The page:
Working Paper
Prospects for the Digital Economy in South Africa

Technology, Policy, People, and Strategies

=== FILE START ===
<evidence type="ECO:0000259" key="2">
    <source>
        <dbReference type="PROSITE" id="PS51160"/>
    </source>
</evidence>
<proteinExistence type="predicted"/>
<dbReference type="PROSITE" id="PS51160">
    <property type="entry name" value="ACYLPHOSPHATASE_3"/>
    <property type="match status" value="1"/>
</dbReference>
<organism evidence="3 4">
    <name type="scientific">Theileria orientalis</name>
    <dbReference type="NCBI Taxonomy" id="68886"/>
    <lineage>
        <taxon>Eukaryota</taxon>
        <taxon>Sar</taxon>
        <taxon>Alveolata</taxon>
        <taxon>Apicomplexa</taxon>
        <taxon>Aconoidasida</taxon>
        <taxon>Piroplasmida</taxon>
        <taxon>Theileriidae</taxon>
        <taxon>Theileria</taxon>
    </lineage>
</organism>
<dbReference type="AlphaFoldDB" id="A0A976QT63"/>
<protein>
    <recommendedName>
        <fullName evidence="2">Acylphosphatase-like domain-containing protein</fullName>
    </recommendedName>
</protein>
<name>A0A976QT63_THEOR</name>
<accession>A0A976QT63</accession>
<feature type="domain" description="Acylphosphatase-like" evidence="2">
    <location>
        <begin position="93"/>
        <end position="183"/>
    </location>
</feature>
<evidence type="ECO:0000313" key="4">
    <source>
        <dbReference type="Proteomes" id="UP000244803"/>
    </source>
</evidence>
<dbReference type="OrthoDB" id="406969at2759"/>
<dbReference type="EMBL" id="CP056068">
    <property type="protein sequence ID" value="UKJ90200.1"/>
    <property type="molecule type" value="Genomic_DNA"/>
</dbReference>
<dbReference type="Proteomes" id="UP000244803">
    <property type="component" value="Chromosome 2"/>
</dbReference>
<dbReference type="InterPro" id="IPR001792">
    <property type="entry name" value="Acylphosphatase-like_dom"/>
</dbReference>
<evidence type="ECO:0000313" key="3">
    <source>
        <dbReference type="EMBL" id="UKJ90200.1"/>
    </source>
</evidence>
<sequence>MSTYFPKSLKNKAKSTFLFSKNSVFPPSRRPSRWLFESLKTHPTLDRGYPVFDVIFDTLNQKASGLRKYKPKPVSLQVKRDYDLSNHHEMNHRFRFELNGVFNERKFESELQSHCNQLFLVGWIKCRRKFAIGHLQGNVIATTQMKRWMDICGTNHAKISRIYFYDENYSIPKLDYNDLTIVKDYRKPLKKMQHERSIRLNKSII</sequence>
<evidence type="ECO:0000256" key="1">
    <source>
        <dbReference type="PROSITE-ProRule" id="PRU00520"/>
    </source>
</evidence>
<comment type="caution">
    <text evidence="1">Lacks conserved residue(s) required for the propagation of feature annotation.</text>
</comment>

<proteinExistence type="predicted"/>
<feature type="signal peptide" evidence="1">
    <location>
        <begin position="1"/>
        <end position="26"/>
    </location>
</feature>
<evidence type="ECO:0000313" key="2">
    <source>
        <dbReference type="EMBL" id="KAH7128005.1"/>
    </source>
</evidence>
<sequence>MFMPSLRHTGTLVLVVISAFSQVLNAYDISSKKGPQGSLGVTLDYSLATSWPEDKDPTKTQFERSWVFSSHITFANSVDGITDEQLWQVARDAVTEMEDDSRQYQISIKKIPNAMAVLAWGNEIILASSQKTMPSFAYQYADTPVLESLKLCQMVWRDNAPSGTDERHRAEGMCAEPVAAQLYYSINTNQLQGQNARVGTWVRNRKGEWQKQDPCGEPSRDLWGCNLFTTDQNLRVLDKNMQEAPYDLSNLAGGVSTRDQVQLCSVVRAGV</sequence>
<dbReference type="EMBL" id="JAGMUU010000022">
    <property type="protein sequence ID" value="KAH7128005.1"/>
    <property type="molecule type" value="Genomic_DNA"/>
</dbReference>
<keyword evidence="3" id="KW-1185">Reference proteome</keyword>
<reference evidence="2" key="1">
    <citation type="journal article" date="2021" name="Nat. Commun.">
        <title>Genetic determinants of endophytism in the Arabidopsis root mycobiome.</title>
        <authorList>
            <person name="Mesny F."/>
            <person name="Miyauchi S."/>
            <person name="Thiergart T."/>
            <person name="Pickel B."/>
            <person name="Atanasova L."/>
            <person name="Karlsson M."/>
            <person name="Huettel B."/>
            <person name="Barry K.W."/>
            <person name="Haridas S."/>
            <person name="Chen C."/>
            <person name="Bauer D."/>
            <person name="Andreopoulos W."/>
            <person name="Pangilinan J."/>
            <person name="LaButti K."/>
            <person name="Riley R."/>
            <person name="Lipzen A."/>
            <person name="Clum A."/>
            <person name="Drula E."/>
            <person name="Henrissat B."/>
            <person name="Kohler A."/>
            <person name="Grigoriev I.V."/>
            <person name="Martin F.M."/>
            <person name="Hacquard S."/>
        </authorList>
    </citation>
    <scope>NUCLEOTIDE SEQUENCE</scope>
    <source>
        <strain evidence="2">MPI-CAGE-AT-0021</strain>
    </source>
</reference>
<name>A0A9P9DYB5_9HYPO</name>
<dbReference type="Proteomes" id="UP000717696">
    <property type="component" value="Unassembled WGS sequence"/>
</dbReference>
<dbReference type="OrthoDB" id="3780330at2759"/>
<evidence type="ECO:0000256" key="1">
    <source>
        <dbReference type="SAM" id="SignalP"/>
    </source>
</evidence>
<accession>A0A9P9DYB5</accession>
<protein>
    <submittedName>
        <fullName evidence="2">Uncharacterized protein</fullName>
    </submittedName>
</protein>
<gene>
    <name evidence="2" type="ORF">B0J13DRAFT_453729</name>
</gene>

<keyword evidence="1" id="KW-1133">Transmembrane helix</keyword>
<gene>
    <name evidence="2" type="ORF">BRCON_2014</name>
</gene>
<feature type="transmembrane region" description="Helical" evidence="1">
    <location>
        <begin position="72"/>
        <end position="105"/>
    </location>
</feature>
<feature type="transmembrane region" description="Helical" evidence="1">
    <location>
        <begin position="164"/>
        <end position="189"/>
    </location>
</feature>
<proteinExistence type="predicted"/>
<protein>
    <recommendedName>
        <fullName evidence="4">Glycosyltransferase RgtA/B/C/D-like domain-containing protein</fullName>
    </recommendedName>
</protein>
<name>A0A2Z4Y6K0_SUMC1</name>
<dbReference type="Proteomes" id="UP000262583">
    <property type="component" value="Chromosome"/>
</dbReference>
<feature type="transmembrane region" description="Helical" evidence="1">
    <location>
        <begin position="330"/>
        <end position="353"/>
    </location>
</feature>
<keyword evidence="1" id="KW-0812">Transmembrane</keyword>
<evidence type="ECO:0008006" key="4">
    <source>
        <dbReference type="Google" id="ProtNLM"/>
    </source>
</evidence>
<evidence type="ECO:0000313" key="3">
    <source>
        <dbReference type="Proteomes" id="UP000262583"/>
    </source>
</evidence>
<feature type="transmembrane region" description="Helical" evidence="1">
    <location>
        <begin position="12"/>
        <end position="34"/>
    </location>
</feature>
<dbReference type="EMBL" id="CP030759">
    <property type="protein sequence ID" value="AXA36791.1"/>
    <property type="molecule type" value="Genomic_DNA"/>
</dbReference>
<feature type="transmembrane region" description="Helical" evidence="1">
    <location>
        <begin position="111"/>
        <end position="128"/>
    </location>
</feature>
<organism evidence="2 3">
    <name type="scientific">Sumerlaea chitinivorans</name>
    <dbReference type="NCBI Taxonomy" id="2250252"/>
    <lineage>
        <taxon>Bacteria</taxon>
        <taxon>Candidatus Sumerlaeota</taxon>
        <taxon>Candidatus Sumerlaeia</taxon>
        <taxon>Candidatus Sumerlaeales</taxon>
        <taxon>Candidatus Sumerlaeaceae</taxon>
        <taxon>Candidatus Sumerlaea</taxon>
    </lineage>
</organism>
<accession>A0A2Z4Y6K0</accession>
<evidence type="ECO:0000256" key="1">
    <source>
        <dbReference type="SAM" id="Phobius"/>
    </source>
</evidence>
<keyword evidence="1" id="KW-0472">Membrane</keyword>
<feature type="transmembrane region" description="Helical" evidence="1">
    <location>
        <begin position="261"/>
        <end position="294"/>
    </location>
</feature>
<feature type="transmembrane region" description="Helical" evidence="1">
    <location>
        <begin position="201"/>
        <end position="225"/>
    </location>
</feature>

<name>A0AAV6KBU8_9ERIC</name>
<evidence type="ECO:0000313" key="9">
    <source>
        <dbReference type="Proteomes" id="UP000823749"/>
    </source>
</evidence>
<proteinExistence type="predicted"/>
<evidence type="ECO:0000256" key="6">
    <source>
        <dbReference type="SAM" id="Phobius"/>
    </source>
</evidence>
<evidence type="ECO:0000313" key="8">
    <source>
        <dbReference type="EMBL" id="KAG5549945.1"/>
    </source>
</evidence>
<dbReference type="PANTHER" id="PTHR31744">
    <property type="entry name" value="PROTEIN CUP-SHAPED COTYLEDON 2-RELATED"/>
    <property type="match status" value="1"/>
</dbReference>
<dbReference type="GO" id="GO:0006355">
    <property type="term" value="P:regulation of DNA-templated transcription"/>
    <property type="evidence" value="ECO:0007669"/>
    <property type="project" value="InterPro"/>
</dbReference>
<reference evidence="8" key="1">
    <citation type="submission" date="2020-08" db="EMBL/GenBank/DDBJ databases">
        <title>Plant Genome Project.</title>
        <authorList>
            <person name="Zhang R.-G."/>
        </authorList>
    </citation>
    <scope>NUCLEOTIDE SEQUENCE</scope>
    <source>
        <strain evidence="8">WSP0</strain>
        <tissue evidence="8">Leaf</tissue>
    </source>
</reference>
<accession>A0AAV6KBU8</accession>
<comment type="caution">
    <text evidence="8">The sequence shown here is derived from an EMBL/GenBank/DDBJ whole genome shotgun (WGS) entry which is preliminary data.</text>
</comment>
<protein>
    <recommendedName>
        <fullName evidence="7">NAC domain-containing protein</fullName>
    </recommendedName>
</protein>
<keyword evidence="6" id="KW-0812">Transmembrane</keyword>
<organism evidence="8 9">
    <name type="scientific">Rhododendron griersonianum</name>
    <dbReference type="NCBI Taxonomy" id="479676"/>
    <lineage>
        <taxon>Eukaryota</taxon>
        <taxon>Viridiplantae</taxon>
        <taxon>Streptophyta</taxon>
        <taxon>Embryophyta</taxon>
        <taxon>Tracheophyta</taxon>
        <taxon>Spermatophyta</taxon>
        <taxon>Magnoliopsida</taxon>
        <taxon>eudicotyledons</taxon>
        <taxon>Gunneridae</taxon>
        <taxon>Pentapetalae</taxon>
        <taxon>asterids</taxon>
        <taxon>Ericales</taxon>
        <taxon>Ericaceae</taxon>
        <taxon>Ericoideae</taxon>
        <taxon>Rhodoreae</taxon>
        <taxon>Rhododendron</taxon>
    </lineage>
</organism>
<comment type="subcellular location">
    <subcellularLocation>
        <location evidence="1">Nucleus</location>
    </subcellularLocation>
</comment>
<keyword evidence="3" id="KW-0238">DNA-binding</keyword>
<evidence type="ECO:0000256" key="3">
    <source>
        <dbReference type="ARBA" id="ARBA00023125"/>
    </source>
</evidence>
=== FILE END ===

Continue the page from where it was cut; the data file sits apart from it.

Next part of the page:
This study explores the on-going development of a global digital economy through a case-study analysis of its impact on and prospects in South Africa. It argues that four factors are key to understanding the impact of the digital economy on a developing country: (i) the level of technology, including its information and communications infrastructure and system of production and distribution; (ii) the policy and regulatory framework and initiatives; (iii) the human capacity and income distribution; and (iv) the strategic approach of the state in response to dramatic global and domestic processes. The paper explores these four factors in the Republic of South Africa, with a focus on the period 1995-2000. Data for the study are drawn from survey research, published reports from national and international bodies, scholarly journals, structured interviews, and participant observation. Key findings of the study are as follows: an insufficient information and communications infrastructure remains a barrier to growth of the information economy in South Africa, especially in peri-urban and rural areas; awareness of the importance of the information economy is growing, but current human resources and development strategies are insufficient to meet human capital requirements; significant efforts have been made in order to re-orient the South African policy environment into one supportive of growth in a global digital economy; and South Africa’s role as a leading African and developing world economy places additional burdens on its need to engage in regional, and global policy formulation activities in support of the emergence of a new regime for global e-commerce that is supportive of the strategic goals of the developing world.